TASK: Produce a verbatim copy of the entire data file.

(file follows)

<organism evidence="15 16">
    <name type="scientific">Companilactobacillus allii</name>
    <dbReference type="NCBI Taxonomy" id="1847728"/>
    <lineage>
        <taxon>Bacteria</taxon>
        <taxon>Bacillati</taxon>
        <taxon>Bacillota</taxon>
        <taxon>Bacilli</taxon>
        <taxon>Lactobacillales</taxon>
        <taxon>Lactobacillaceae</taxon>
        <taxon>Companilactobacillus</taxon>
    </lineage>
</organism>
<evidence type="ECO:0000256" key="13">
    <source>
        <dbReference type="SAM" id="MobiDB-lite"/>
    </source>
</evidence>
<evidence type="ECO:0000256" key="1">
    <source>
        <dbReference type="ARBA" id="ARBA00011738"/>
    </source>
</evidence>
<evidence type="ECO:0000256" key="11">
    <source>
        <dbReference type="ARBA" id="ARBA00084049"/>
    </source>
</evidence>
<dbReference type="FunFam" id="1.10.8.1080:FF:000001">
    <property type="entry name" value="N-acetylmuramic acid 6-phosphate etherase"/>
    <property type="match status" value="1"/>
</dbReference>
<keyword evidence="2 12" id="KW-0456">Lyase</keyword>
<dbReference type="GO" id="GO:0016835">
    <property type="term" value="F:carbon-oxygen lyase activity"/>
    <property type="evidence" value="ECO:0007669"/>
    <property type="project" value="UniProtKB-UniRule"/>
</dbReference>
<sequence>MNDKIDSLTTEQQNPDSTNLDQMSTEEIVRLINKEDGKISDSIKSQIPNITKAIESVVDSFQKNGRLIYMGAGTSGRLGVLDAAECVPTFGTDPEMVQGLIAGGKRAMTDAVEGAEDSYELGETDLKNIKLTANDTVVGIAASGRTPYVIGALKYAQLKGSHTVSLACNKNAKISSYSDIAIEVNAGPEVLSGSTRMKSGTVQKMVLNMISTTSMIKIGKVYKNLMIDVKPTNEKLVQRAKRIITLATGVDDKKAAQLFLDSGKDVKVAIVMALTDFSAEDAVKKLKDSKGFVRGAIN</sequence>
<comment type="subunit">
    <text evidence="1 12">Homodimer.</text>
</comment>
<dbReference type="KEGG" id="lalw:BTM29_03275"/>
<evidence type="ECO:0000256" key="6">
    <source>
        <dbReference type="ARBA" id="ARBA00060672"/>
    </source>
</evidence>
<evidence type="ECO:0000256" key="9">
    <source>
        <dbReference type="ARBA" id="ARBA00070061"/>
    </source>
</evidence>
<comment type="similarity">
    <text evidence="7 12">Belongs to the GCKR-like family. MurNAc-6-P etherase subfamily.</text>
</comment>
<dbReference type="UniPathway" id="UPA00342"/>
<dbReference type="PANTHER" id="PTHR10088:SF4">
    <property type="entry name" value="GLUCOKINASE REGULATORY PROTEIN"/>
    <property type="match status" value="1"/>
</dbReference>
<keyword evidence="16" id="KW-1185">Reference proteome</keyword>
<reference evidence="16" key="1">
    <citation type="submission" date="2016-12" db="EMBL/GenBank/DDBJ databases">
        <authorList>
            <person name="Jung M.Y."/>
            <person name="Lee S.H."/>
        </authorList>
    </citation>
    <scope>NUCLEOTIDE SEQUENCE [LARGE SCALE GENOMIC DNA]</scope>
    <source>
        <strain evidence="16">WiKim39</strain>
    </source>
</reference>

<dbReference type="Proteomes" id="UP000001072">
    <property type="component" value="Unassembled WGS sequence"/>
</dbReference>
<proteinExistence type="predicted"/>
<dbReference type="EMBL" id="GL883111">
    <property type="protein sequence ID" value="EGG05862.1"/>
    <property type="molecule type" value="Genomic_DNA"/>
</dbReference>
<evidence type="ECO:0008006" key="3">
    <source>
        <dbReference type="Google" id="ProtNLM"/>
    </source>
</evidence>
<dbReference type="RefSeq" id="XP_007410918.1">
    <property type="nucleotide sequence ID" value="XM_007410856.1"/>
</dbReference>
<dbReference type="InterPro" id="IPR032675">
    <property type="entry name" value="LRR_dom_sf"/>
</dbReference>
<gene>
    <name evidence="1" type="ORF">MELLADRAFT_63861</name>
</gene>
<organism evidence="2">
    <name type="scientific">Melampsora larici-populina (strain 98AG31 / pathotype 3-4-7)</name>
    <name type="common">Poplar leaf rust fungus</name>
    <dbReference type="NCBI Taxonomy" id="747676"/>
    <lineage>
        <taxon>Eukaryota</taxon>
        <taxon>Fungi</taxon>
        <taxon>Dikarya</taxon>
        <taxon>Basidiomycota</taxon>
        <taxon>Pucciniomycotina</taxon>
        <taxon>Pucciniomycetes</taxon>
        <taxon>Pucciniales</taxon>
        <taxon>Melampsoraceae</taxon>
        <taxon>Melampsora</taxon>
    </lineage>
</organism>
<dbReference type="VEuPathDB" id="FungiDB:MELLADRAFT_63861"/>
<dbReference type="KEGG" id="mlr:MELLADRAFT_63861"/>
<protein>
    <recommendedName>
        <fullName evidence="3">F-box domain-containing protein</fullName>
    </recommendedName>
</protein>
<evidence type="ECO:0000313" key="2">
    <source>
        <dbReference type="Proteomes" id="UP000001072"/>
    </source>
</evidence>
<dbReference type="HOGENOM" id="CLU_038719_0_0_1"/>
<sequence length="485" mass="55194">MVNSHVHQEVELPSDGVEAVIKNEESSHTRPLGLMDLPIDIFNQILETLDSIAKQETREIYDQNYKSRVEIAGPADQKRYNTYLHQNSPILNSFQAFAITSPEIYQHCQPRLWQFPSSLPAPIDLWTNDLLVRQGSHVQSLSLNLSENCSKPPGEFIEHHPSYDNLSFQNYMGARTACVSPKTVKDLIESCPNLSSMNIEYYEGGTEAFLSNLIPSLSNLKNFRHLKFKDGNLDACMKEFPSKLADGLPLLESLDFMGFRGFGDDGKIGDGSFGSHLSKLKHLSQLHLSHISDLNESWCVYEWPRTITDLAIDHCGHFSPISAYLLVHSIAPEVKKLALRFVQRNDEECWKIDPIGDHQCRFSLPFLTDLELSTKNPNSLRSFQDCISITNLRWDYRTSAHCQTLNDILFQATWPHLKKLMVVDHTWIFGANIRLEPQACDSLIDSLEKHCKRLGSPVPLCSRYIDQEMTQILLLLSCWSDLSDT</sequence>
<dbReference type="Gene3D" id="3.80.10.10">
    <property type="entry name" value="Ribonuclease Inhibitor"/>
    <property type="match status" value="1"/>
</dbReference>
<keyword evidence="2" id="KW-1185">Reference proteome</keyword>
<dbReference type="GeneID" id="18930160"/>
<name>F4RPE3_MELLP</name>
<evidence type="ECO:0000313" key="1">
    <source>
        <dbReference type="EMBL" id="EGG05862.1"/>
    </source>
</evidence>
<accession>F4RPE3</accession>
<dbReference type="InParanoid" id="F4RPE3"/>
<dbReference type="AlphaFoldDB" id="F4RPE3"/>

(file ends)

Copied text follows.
<organism evidence="15 16">
    <name type="scientific">Companilactobacillus allii</name>
    <dbReference type="NCBI Taxonomy" id="1847728"/>
    <lineage>
        <taxon>Bacteria</taxon>
        <taxon>Bacillati</taxon>
        <taxon>Bacillota</taxon>
        <taxon>Bacilli</taxon>
        <taxon>Lactobacillales</taxon>
        <taxon>Lactobacillaceae</taxon>
        <taxon>Companilactobacillus</taxon>
    </lineage>
</organism>
<evidence type="ECO:0000256" key="13">
    <source>
        <dbReference type="SAM" id="MobiDB-lite"/>
    </source>
</evidence>
<evidence type="ECO:0000256" key="1">
    <source>
        <dbReference type="ARBA" id="ARBA00011738"/>
    </source>
</evidence>
<evidence type="ECO:0000256" key="11">
    <source>
        <dbReference type="ARBA" id="ARBA00084049"/>
    </source>
</evidence>
<dbReference type="FunFam" id="1.10.8.1080:FF:000001">
    <property type="entry name" value="N-acetylmuramic acid 6-phosphate etherase"/>
    <property type="match status" value="1"/>
</dbReference>
<keyword evidence="2 12" id="KW-0456">Lyase</keyword>
<dbReference type="GO" id="GO:0016835">
    <property type="term" value="F:carbon-oxygen lyase activity"/>
    <property type="evidence" value="ECO:0007669"/>
    <property type="project" value="UniProtKB-UniRule"/>
</dbReference>
<sequence>MNDKIDSLTTEQQNPDSTNLDQMSTEEIVRLINKEDGKISDSIKSQIPNITKAIESVVDSFQKNGRLIYMGAGTSGRLGVLDAAECVPTFGTDPEMVQGLIAGGKRAMTDAVEGAEDSYELGETDLKNIKLTANDTVVGIAASGRTPYVIGALKYAQLKGSHTVSLACNKNAKISSYSDIAIEVNAGPEVLSGSTRMKSGTVQKMVLNMISTTSMIKIGKVYKNLMIDVKPTNEKLVQRAKRIITLATGVDDKKAAQLFLDSGKDVKVAIVMALTDFSAEDAVKKLKDSKGFVRGAIN</sequence>
<comment type="subunit">
    <text evidence="1 12">Homodimer.</text>
</comment>
<dbReference type="KEGG" id="lalw:BTM29_03275"/>
<evidence type="ECO:0000256" key="6">
    <source>
        <dbReference type="ARBA" id="ARBA00060672"/>
    </source>
</evidence>
<evidence type="ECO:0000256" key="9">
    <source>
        <dbReference type="ARBA" id="ARBA00070061"/>
    </source>
</evidence>
<comment type="similarity">
    <text evidence="7 12">Belongs to the GCKR-like family. MurNAc-6-P etherase subfamily.</text>
</comment>
<dbReference type="UniPathway" id="UPA00342"/>
<dbReference type="PANTHER" id="PTHR10088:SF4">
    <property type="entry name" value="GLUCOKINASE REGULATORY PROTEIN"/>
    <property type="match status" value="1"/>
</dbReference>
<keyword evidence="16" id="KW-1185">Reference proteome</keyword>
<reference evidence="16" key="1">
    <citation type="submission" date="2016-12" db="EMBL/GenBank/DDBJ databases">
        <authorList>
            <person name="Jung M.Y."/>
            <person name="Lee S.H."/>
        </authorList>
    </citation>
    <scope>NUCLEOTIDE SEQUENCE [LARGE SCALE GENOMIC DNA]</scope>
    <source>
        <strain evidence="16">WiKim39</strain>
    </source>
</reference>

<dbReference type="Proteomes" id="UP000001072">
    <property type="component" value="Unassembled WGS sequence"/>
</dbReference>
<proteinExistence type="predicted"/>
<dbReference type="EMBL" id="GL883111">
    <property type="protein sequence ID" value="EGG05862.1"/>
    <property type="molecule type" value="Genomic_DNA"/>
</dbReference>
<evidence type="ECO:0008006" key="3">
    <source>
        <dbReference type="Google" id="ProtNLM"/>
    </source>
</evidence>
<dbReference type="RefSeq" id="XP_007410918.1">
    <property type="nucleotide sequence ID" value="XM_007410856.1"/>
</dbReference>
<dbReference type="InterPro" id="IPR032675">
    <property type="entry name" value="LRR_dom_sf"/>
</dbReference>
<gene>
    <name evidence="1" type="ORF">MELLADRAFT_63861</name>
</gene>
<organism evidence="2">
    <name type="scientific">Melampsora larici-populina (strain 98AG31 / pathotype 3-4-7)</name>
    <name type="common">Poplar leaf rust fungus</name>
    <dbReference type="NCBI Taxonomy" id="747676"/>
    <lineage>
        <taxon>Eukaryota</taxon>
        <taxon>Fungi</taxon>
        <taxon>Dikarya</taxon>
        <taxon>Basidiomycota</taxon>
        <taxon>Pucciniomycotina</taxon>
        <taxon>Pucciniomycetes</taxon>
        <taxon>Pucciniales</taxon>
        <taxon>Melampsoraceae</taxon>
        <taxon>Melampsora</taxon>
    </lineage>
</organism>
<dbReference type="VEuPathDB" id="FungiDB:MELLADRAFT_63861"/>
<dbReference type="KEGG" id="mlr:MELLADRAFT_63861"/>
<protein>
    <recommendedName>
        <fullName evidence="3">F-box domain-containing protein</fullName>
    </recommendedName>
</protein>
<evidence type="ECO:0000313" key="2">
    <source>
        <dbReference type="Proteomes" id="UP000001072"/>
    </source>
</evidence>
<dbReference type="HOGENOM" id="CLU_038719_0_0_1"/>
<sequence length="485" mass="55194">MVNSHVHQEVELPSDGVEAVIKNEESSHTRPLGLMDLPIDIFNQILETLDSIAKQETREIYDQNYKSRVEIAGPADQKRYNTYLHQNSPILNSFQAFAITSPEIYQHCQPRLWQFPSSLPAPIDLWTNDLLVRQGSHVQSLSLNLSENCSKPPGEFIEHHPSYDNLSFQNYMGARTACVSPKTVKDLIESCPNLSSMNIEYYEGGTEAFLSNLIPSLSNLKNFRHLKFKDGNLDACMKEFPSKLADGLPLLESLDFMGFRGFGDDGKIGDGSFGSHLSKLKHLSQLHLSHISDLNESWCVYEWPRTITDLAIDHCGHFSPISAYLLVHSIAPEVKKLALRFVQRNDEECWKIDPIGDHQCRFSLPFLTDLELSTKNPNSLRSFQDCISITNLRWDYRTSAHCQTLNDILFQATWPHLKKLMVVDHTWIFGANIRLEPQACDSLIDSLEKHCKRLGSPVPLCSRYIDQEMTQILLLLSCWSDLSDT</sequence>
<dbReference type="Gene3D" id="3.80.10.10">
    <property type="entry name" value="Ribonuclease Inhibitor"/>
    <property type="match status" value="1"/>
</dbReference>
<keyword evidence="2" id="KW-1185">Reference proteome</keyword>
<dbReference type="GeneID" id="18930160"/>
<name>F4RPE3_MELLP</name>
<evidence type="ECO:0000313" key="1">
    <source>
        <dbReference type="EMBL" id="EGG05862.1"/>
    </source>
</evidence>
<accession>F4RPE3</accession>
<dbReference type="InParanoid" id="F4RPE3"/>
<dbReference type="AlphaFoldDB" id="F4RPE3"/>